I continue to study the market charts looking for more clues as to what is going on. My main tool is the Elliott Wave Principle (EWP). I also use other forms of Technical Analysis. I do not ignore the fundamentals.
The results of my review continue to indicated that the bear market will most likely continue below the March 2009 lows. The index charts for Canada, the US and Japan are all very similar and tell me the same story.
I can't say how much lower the stock markets are likely to go but the situation continues to have the potential to develop into another 1929-32 bear market degree of severity. The loss during the 1929 bear market was about 89 percent. For comparison, the current bear market was closer to a 60 percent loss at the March 2009 lows.
I only refer to the 1929 bear market to give people something for easy comparison. My analysis is based on a great deal more data than one particular bear market. I successfully recognized the approach of the bull market peak using the EWP and this was not the first important market turn that the EWP allowed me to recognize.
If we do see a 1929 type scenario, investors who currently subscribe to the 'buy and hold for the long term' are risking holding shares or mutual funds that may take 25 years or more to recover back up to the bull market peak (2008 for Canada and 2007 for the US).
A few comments on the economic situation and human psychology
The news from official reports (economists/government etc.) are anything but rosy at this time. Governments continue to be worried. And, many investors recently burnt by the unexpected bear market slide down to the March 2009 market lows remain nervous at this time. Many continue to be sitting in a relative loss position.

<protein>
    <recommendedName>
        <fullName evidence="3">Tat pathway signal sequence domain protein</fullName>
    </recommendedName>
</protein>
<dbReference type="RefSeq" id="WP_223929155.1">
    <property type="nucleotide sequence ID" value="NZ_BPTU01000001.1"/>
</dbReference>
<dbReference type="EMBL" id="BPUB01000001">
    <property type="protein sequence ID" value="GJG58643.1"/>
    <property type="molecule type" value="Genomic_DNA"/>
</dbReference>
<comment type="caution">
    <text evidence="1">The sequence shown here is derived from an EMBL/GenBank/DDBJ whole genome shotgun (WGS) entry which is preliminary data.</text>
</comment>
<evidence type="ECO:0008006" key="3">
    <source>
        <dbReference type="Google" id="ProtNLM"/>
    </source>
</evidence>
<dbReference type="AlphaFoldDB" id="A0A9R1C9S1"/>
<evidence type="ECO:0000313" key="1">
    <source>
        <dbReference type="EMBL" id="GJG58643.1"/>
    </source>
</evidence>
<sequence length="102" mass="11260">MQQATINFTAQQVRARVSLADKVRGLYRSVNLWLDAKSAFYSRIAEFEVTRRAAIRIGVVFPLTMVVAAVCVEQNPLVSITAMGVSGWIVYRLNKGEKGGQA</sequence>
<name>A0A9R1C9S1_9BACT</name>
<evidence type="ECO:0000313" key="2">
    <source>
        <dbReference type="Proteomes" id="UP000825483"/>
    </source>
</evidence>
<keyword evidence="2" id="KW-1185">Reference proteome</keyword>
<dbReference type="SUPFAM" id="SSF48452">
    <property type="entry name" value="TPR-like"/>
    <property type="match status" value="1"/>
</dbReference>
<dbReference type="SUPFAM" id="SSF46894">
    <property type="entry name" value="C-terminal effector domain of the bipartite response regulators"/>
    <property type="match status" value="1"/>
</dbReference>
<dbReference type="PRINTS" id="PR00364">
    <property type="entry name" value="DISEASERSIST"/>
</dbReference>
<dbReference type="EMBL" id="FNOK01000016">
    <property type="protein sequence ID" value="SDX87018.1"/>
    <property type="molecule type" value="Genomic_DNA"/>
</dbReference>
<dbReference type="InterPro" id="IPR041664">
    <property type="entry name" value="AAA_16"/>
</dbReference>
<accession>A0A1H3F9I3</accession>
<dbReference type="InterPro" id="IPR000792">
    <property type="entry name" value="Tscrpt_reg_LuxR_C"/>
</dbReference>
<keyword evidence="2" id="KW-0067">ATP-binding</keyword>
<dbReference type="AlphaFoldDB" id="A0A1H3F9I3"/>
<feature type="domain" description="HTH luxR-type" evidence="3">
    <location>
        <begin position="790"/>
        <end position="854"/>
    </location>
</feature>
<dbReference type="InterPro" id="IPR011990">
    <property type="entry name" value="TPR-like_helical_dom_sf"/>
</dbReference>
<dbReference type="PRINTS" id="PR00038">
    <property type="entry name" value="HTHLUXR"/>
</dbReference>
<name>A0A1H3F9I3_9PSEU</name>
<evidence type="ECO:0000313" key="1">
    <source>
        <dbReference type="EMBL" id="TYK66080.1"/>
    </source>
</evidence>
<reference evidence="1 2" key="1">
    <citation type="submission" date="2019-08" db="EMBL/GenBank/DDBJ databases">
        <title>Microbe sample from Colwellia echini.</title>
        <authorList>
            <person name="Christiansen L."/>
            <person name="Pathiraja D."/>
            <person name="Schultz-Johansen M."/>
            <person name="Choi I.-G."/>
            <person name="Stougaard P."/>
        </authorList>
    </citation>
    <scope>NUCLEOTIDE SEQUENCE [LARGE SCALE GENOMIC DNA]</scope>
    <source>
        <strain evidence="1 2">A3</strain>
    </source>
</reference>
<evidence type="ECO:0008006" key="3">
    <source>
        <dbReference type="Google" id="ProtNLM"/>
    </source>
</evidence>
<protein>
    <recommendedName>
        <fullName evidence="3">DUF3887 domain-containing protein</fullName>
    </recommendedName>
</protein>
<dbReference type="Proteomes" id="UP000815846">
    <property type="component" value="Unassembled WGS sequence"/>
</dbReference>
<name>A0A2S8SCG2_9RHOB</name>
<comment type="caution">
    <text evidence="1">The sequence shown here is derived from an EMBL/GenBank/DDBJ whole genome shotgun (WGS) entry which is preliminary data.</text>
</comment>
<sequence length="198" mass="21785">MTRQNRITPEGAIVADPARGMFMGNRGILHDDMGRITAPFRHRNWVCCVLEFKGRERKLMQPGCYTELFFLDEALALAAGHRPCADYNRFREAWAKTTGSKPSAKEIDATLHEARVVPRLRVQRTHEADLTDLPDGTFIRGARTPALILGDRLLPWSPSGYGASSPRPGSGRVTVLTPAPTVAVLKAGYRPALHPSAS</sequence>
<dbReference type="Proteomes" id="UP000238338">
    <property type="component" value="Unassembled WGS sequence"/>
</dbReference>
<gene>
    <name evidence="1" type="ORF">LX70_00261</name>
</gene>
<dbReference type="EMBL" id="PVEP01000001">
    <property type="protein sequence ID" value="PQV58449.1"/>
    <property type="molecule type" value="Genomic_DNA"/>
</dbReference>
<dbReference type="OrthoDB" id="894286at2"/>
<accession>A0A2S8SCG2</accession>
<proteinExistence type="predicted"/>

I speculate that any relatively fast downward market moves at this time may lead to a panic that will be comparable to, or worse than, what we saw leading down to the March 2009 lows. This is what occurred in the 1929 bear market. Believe it or not, this is normal market behavior under the EWP. Bear markets frequently exhibit three distinct legs, one down, one up and one final down move. This was the case in 1929. After a very strong rally of about 50 percent on the way down, the floor fell out of the market for the second time taking it to the ultimate 89 % loss bottom.
With us humans we tend to think and act with a herd psychology, especially when we are afraid of something. If a lion grabs a Gazzel at a water hole the rest of the herd panics and runs for safety. People act in a similar fashion in the stock market.
I wish I had better news.